The Times of Israel has reported that the Arab World Research and Development (AWRAD) has conducted a survey “set out to examine political opinions among Palestinians following Operation Pillar of Defense in Gaza and Mahmoud Abbas’s successful UN nonmember statehood bid.” While the vast majority of Palestinians viewed both as positive developments, an overwhelming 88% of the Palestinian population believes that the results of Operation Pillar of Defense proved that “armed struggle is the best means of achieving Palestinian independence.”

According to Al Sharq Al Aswat, “for the first time since 2006, some 40 percent of those polled said they prefer Hamas’s approach in dealing with the Palestine issue, while 33 percent preferred Fatah’s approach, and 27 percent had no preference.” Thus, while 85 percent of the Palestinians consider the UN vote for Palestine as a non-member observer state in the United Nations a victory for the Palestinian cause, 43 percent of them nevertheless believe that this step will not lead to real changes on the ground. Yet while many Palestinians recognize that unilateral moves at the UN won’t grant them a state in reality, only 43 percent of Palestinians support negotiating with Israel, a position that was not held by most Palestinians as early as May 2012.

Hillel Frisch, an expert on Palestinian politics at the Begin-Sadat Center for Strategic Studies at Bar Ilan University, told the Times of Israel that he was not surprised with the results of this poll, given that the Palestinians perceived Operation Pillar of Defense as a victory for the Palestinian people and that Israel has decided to respond to Palestinian unilateral attempts by withholding PA tax money. Frisch reported, “Palestinians are becoming more frustrated and losing hope in negotiations. They may turn to Hamas not because it’s Hamas, but because it’s the movement that opposes negotiations with Israel.”

Yet interestingly, 40 percent of Gazans prefer Fatah to Hamas, while 37 percent of Gazans support Hamas and more Gazans are supportive of having negotiations with Israel than West Bank Palestinians are. As Elliot Abrams wrote on the Council on Foreign Relations website, “Palestinians have joked for years that West Bankers living under Fatah oppose Fatah, while those living in Gaza under Hamas rule oppose Hamas. Familiarity breeds contempt, it seems, or at least suppresses support.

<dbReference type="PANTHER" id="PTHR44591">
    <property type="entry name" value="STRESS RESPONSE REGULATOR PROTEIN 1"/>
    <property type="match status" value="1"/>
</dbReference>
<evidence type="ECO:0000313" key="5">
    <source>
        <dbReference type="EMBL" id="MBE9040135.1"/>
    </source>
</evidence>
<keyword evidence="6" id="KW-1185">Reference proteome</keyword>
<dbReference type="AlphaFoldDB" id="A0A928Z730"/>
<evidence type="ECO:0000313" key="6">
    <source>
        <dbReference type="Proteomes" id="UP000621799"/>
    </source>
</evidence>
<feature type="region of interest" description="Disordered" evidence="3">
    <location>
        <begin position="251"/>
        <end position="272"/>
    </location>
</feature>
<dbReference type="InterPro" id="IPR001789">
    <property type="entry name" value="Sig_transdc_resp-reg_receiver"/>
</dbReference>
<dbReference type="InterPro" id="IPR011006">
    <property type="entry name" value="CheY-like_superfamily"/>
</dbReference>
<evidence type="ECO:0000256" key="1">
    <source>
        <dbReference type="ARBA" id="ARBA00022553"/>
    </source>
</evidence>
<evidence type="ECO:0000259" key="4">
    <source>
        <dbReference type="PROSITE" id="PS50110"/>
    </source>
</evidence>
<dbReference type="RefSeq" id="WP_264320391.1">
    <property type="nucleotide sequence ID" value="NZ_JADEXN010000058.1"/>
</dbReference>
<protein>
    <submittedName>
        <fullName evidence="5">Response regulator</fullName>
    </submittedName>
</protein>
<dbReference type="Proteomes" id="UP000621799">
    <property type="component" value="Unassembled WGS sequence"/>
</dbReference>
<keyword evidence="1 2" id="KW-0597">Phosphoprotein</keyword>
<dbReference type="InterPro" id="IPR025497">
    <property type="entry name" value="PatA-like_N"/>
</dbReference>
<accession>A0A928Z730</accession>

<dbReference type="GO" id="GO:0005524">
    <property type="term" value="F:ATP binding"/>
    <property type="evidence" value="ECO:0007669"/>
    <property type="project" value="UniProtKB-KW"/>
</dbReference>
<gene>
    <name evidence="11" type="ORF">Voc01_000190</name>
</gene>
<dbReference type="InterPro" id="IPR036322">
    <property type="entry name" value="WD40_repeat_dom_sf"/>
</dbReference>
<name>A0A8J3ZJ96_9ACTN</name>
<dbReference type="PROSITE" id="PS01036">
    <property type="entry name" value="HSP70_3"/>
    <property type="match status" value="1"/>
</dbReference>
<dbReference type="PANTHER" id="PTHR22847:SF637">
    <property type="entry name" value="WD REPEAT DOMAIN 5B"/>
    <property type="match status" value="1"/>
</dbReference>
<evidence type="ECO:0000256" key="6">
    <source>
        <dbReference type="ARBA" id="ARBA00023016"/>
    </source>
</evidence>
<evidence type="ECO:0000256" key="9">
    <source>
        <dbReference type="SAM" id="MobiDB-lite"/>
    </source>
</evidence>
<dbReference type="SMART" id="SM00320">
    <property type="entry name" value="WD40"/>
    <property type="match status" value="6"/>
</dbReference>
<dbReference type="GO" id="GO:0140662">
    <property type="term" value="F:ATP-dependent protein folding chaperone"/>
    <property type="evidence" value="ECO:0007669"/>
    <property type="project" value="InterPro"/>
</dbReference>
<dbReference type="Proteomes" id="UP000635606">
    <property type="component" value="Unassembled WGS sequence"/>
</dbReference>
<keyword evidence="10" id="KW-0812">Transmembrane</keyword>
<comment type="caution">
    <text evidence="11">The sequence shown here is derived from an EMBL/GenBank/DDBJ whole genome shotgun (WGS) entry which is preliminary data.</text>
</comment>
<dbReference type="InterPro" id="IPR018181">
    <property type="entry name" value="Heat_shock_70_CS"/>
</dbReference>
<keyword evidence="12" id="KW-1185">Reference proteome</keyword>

This poll also asserted that 50 percent of the Palestinian population is opposed to a two-state solution, while only 47 percent of Palestinians support a two-state solution. Yet in 2011, a survey conducted jointly by the Israel Project and the Palestinian Center for Public Opinion found that these figures are even lower in regards to a two-states for two peoples solution, of which only 34 percent of Palestinians supported it then while 61 percent rejected it. In that poll, when the fate of Jerusalem was mentioned, 92 percent said it should be the capital of Palestine, 1 percent said the capital of Israel, 3 percent the capital of both, and 4 percent a neutral international city.

Yet, that poll’s results were even worse when it came to Palestinian perceptions of the Jewish people. The Jerusalem Post reported, “72 percent backed denying the thousands of years of Jewish history in Jerusalem […] and 53 percent were in favor of teaching songs about hating Jews in Palestinian schools. When given a quote from the Hamas Charter about the need for battalions from the Arab and Islamic world to defeat the Jews, 80 percent agreed. 73 percent agreed with a quote from the charter (and a hadith, or tradition ascribed to the prophet Muhammad) about the need to kill Jews hiding behind stones and trees.”

By Rachel Avraham